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St. Paul, Minn. — Earlier this year, opponents of the new handgun law won a partial victory. In June, a Hennepin County judge granted a restraininig order that makes it easier for religious institutions to notify permit-holders that weapons are prohibited in their churches, synagogues, or other houses of worship.
Now, certain religious groups want the rest of the law struck down. David Lillehaug, an attorney representing the plaintiffs in both the Hennepin and Ramsey County cases, says that when lawmakers approved the "conceal-carry" bill, they amended it onto an unrelated natural resources measure.
"This bill started as a duck. It walked like a duck, and it quacked like a duck. Then the House took it and engrafted a whole bunch of body parts. And by the time it was done, it was a platypus," he said.
The House passed the bill 88-to-46. It was returned to the Senate where, because of the House's parliamentary maneuvers, there was no opportunity to amend the bill. The Senate approved the legislation 36-to-31. Gov. Tim Pawlenty signed the measure hours later.
Supporters of the new law say there's nothing unusual about the process used to pass the bill. Joe Olson, a law professor at Hamline University and the president of Concealed-Carry Reform Now!, a group that has pushed for the permitting changes, says the prohibition on legislation that embraces disparate subjects is meant to prevent lawmakers from sneaking controversial provisions into unrelated bills.
But Olson says the handgun language received a full and vigorous debate in both houses of the Legislature.
"It had in the Senate side the longest floor debate, I'm told, that's ever been held in the Minnesota Senate. So no legislator was fooled; no legislator didn't understand what they were voting on, and no one is deceived in any way by this," according to Olson.
Minnesota courts have repeatedly warned lawmakers not to join unrelated provisions into one bill, but the courts have yet to strike down an entire piece of legislation on those grounds. The current lawsuit also alleges that the handgun law unlawfully restricts the rights of religious groups to keep weapons off of their property.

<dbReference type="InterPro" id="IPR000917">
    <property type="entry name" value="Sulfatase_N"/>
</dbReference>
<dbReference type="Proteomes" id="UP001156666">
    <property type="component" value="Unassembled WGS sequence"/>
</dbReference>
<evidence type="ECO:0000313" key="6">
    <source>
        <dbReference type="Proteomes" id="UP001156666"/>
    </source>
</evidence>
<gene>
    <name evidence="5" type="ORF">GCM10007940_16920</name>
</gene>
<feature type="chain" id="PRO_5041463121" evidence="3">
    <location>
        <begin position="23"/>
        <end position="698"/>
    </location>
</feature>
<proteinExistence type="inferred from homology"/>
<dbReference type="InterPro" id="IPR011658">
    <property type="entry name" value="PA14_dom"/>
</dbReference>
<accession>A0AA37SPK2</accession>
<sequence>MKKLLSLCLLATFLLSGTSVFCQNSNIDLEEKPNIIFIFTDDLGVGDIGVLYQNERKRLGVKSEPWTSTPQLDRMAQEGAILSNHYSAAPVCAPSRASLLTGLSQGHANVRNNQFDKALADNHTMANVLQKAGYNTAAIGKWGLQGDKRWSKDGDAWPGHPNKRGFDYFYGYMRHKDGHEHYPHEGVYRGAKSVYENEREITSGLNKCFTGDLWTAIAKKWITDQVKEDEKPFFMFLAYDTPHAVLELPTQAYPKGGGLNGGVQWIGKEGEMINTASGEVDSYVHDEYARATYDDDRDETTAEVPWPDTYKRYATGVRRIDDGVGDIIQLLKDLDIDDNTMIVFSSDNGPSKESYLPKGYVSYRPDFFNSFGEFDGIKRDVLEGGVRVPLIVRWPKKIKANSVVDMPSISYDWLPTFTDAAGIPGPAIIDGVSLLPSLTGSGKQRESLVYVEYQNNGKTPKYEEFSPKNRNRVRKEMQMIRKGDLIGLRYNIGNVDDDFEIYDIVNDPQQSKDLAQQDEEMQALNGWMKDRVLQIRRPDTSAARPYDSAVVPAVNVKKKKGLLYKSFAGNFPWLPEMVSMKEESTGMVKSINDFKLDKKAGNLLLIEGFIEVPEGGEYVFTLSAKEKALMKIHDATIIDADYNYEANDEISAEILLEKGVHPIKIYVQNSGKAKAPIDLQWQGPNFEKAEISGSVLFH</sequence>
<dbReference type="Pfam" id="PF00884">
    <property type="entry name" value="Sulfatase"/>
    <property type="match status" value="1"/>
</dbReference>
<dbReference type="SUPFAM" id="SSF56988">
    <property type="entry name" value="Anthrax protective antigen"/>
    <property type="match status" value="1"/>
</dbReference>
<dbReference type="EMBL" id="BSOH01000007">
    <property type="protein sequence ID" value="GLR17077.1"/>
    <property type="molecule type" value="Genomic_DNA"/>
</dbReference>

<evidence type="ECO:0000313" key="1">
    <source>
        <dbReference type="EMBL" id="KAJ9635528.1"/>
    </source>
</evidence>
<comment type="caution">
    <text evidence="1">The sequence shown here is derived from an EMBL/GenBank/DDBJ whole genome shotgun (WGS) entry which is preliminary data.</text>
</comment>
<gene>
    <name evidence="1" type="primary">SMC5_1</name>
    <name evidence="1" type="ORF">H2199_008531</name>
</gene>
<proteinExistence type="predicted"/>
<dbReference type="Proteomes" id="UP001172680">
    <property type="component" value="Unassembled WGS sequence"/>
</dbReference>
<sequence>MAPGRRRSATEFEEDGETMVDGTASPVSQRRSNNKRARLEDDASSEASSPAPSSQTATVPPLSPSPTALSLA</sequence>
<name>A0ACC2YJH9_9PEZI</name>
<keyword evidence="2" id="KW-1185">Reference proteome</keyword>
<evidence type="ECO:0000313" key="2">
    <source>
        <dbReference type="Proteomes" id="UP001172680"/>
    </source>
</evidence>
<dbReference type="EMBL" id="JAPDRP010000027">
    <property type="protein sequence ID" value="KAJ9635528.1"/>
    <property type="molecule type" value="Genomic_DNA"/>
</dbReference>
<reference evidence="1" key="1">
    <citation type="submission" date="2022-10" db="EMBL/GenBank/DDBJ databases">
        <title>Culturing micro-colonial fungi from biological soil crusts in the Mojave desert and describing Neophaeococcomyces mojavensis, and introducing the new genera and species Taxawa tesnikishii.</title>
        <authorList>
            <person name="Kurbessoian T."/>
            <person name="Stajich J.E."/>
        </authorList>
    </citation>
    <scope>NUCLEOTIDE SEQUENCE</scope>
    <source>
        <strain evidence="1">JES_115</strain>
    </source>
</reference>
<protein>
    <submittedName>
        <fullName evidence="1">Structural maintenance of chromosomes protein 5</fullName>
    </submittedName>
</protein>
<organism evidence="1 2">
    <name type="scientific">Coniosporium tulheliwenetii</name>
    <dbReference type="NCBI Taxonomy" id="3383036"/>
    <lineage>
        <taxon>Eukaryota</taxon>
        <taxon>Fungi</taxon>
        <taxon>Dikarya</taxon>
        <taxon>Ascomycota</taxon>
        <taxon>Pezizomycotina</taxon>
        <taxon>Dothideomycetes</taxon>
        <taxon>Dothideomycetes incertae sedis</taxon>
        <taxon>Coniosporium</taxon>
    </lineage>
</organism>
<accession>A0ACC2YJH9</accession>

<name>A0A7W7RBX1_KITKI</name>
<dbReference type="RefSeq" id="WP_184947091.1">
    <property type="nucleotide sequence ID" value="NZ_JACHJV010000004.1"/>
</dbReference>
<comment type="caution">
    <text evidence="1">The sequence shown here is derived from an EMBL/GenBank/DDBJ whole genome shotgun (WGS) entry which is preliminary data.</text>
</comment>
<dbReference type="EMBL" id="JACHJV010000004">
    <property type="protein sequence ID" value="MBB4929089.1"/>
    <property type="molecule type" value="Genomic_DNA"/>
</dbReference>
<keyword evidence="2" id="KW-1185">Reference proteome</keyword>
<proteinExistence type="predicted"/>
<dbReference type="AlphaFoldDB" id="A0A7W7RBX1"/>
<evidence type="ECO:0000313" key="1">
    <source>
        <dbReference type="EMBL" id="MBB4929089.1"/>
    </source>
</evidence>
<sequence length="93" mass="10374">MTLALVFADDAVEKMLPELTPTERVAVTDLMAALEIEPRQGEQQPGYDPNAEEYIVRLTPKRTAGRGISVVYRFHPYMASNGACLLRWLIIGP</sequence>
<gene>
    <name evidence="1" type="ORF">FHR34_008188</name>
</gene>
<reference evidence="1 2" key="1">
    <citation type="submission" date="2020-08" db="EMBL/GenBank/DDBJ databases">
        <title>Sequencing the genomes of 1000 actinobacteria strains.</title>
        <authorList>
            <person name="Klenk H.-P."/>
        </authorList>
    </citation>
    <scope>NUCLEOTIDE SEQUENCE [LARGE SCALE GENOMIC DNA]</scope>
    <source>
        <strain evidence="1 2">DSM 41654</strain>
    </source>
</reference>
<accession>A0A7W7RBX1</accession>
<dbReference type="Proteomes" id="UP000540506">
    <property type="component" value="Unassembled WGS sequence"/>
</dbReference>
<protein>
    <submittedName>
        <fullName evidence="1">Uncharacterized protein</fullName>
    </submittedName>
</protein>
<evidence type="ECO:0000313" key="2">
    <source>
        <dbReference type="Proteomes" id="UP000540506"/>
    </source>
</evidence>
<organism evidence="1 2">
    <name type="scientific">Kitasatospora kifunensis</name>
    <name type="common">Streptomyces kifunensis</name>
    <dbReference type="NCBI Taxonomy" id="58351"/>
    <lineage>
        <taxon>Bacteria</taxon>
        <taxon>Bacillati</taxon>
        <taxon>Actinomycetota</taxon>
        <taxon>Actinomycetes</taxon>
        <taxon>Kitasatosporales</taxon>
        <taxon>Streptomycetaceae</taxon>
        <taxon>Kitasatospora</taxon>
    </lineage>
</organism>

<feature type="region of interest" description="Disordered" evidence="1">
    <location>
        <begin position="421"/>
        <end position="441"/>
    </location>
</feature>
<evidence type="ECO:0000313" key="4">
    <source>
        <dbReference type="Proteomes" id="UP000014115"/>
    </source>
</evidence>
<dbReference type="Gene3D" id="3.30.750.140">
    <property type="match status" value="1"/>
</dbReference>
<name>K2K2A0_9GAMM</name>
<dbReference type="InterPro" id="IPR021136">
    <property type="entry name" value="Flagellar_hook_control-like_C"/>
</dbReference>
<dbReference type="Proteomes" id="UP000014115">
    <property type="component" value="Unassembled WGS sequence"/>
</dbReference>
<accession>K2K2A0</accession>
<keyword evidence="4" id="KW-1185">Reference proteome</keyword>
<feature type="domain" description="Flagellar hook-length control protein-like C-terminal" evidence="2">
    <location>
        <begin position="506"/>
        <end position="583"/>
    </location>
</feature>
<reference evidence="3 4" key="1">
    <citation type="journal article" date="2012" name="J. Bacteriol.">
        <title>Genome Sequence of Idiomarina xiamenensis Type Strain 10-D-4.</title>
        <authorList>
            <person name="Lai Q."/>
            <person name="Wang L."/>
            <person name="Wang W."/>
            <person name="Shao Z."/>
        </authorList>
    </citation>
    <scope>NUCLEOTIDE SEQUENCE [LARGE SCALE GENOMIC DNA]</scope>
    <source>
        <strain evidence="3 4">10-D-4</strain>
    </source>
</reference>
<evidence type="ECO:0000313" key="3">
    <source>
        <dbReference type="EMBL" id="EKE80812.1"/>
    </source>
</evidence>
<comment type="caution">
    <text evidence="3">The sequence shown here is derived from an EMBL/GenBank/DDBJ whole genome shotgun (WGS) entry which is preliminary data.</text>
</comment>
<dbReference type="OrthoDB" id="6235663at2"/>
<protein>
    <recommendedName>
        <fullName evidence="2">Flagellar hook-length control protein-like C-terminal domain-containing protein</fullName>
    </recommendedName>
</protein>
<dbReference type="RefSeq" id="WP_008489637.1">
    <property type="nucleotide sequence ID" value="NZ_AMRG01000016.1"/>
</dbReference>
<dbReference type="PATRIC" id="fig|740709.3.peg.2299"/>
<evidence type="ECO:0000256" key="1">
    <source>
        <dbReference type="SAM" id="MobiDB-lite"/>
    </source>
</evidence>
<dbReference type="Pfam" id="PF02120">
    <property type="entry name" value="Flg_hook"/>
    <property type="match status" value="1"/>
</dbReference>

Susan Oeffling, a member of the Sisters of St. Joseph of Carondelet, a religous order that's party to the lawsuit, says the law interferes with constitutional guarantees of religious freedom.
This is not a winner. You know, it's a great publicity machine, and that's all it is.
"It impeded the way in which we welcome people to this place, this place which is our home and a place of ministry. It undermines our ability to create a safe place of sanctuary for children, women, and men," she says.
The law, as written, requires property owners who want to prohibit guns to post signs and to give verbal notice to permit-holders. The Hennepin County order lifts that burden for religious groups, allowing them to notify their guests in a manner of their own choosing. But the order doesn't allow them to ban firearms in their parking lots or on property they lease to other tenants.
The plaintiffs are appealing to have those matters included in the restrainnig order as well. But Olson says he thinks the churches have already gotten as much leeway as they can get from the courts. He says for religious institutions to reach further would amount to them imposing their beliefs on others.
"They're claiming that they can have a person arrested without giving them the notice that the statute requires because their religious belief allows them to give whatever notice they want to," he said.
Olson notes that the law contains a clause preserving the bulk of the language even if certain provisions are struck down. The chief authors of the bill did not return phone calls. A spokesman for House Republicans says the caucus won't comment on pending legal challenges.